Genomic analysis has found that the transcriptome in both humans and Drosophila melanogaster features large numbers of long non-coding RNA transcripts (lncRNAs). This recently discovered class of RNAs regulates gene expression in diverse ways and has been involved in a large variety of important biological functions. Importantly, an increasing number of lncRNAs have also been associated with a range of human diseases, including cancer. Comparative analyses of their functions among these organisms suggest that some of their modes of action appear to be conserved. This highlights the importance of model organisms such as Drosophila, which shares many gene regulatory networks with humans, in understanding lncRNA function and its possible impact in human health. This review discusses some known functions and mechanisms of action of lncRNAs and their implication in human diseases, together with their functional conservation and relevance in Drosophila development.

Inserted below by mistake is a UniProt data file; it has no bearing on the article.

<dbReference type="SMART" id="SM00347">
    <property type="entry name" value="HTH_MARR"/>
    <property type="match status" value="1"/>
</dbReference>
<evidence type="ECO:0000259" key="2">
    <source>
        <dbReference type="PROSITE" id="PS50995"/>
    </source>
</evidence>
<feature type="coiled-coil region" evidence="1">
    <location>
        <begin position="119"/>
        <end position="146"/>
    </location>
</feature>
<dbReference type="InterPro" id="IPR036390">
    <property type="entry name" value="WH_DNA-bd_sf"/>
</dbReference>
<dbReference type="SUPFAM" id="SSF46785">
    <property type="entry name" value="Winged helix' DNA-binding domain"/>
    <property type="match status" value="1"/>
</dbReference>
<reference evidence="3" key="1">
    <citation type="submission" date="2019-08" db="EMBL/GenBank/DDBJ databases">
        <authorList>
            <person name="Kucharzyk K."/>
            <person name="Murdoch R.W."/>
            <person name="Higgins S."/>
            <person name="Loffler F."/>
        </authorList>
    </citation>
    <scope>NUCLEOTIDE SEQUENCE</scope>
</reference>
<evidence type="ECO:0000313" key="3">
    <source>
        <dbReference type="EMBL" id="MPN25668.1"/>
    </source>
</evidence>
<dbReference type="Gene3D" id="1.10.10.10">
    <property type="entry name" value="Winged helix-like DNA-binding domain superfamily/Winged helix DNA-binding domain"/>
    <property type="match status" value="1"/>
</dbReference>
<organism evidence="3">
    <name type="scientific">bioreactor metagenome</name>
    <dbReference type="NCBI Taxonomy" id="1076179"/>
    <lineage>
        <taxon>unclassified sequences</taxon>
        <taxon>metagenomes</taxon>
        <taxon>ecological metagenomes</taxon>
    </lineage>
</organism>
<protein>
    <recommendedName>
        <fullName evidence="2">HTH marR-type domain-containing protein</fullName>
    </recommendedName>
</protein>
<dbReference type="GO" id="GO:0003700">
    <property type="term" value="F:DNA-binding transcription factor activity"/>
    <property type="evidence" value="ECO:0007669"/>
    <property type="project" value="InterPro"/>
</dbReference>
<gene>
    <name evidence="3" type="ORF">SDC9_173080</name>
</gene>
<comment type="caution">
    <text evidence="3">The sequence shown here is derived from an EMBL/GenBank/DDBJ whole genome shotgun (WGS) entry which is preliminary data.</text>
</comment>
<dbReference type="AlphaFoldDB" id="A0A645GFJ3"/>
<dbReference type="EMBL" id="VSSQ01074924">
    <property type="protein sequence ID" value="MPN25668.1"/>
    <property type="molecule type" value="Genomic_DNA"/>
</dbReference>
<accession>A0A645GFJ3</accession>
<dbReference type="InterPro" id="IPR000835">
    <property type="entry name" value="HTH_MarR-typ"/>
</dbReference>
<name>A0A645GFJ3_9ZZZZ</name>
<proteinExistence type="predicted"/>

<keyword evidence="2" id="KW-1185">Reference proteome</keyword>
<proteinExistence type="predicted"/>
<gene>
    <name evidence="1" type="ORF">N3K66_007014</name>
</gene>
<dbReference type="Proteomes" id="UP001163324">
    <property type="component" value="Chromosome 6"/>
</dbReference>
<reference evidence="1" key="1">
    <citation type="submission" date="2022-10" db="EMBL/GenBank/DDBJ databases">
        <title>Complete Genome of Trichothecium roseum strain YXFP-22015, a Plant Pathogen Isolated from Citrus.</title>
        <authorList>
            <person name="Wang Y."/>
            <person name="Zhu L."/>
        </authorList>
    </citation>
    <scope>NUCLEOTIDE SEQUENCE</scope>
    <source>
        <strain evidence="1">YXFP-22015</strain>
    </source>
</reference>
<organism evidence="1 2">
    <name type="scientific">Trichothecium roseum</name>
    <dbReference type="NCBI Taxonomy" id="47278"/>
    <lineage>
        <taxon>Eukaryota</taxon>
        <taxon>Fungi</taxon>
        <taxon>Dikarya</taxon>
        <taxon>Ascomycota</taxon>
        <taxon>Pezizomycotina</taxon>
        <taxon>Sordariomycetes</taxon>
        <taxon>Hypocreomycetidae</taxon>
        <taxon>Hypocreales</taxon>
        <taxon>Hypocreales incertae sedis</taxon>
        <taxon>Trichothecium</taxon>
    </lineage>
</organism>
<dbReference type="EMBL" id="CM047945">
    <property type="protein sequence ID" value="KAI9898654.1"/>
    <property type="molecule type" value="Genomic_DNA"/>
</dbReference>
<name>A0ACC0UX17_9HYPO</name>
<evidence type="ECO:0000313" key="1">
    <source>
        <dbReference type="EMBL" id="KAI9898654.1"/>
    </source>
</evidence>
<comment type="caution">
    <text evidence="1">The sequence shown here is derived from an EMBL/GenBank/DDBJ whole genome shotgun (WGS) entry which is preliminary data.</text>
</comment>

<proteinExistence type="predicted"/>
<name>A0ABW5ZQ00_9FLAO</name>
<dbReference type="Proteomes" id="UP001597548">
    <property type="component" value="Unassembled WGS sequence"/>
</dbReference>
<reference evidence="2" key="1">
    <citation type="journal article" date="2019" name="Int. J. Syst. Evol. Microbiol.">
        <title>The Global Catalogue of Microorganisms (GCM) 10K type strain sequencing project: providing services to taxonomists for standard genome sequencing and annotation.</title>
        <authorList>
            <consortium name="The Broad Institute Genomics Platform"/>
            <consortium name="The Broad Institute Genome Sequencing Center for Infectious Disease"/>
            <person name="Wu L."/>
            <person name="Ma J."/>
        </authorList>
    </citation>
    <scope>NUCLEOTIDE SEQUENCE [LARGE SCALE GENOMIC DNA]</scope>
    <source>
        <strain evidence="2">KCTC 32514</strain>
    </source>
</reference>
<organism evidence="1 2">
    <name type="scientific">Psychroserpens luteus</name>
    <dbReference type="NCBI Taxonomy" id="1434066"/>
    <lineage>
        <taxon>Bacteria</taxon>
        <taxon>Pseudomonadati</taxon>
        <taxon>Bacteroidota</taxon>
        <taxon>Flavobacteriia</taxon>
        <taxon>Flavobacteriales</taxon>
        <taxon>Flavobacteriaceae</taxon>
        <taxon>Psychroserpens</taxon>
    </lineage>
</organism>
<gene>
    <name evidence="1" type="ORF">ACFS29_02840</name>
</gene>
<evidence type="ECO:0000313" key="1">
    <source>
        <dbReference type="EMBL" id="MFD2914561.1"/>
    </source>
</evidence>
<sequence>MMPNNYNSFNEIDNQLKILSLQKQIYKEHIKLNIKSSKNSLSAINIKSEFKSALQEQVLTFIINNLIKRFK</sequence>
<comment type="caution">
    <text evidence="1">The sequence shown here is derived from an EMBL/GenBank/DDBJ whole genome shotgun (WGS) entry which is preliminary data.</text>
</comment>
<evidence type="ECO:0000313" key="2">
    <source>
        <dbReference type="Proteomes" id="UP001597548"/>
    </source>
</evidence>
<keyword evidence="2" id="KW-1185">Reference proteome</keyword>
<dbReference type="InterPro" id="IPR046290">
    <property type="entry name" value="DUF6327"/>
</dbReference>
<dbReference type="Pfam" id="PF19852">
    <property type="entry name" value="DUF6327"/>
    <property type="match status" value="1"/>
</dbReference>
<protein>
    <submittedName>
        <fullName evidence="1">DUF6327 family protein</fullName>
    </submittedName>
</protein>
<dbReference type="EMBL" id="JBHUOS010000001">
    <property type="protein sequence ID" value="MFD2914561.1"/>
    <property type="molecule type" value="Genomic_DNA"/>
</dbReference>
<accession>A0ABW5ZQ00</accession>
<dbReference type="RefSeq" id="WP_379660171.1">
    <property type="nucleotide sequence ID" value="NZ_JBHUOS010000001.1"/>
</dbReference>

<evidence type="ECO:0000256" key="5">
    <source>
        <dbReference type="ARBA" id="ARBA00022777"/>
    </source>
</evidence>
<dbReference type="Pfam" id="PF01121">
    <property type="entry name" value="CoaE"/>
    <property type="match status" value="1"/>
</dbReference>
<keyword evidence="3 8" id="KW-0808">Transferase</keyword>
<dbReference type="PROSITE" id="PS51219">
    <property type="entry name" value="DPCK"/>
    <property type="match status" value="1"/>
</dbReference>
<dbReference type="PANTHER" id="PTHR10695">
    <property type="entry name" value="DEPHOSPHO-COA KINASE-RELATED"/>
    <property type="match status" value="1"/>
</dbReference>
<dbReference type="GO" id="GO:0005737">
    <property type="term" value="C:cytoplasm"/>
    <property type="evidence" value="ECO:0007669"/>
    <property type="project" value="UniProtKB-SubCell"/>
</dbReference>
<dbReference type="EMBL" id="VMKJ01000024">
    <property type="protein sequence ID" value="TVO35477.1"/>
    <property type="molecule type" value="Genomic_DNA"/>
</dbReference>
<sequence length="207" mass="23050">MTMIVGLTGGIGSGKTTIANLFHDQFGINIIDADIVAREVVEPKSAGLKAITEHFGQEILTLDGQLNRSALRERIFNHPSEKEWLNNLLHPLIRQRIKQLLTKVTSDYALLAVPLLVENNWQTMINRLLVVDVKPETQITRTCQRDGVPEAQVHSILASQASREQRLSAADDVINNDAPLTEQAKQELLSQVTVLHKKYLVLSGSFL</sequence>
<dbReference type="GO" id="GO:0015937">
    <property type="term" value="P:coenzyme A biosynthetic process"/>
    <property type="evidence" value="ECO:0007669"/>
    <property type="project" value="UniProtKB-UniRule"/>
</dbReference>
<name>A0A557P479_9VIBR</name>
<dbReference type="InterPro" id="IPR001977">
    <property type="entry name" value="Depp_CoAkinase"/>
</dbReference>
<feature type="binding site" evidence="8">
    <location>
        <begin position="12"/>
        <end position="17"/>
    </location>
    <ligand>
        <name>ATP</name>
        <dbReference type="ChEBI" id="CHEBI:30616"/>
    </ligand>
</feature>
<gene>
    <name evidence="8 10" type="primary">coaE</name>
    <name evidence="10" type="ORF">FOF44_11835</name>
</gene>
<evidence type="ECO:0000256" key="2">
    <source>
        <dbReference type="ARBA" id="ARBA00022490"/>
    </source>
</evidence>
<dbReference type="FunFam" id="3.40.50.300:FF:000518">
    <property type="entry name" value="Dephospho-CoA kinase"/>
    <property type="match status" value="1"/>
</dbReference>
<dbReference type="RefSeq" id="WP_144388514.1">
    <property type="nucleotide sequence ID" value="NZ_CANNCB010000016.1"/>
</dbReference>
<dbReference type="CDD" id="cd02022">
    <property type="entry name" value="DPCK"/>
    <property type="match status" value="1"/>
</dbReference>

You do not currently have access to this content.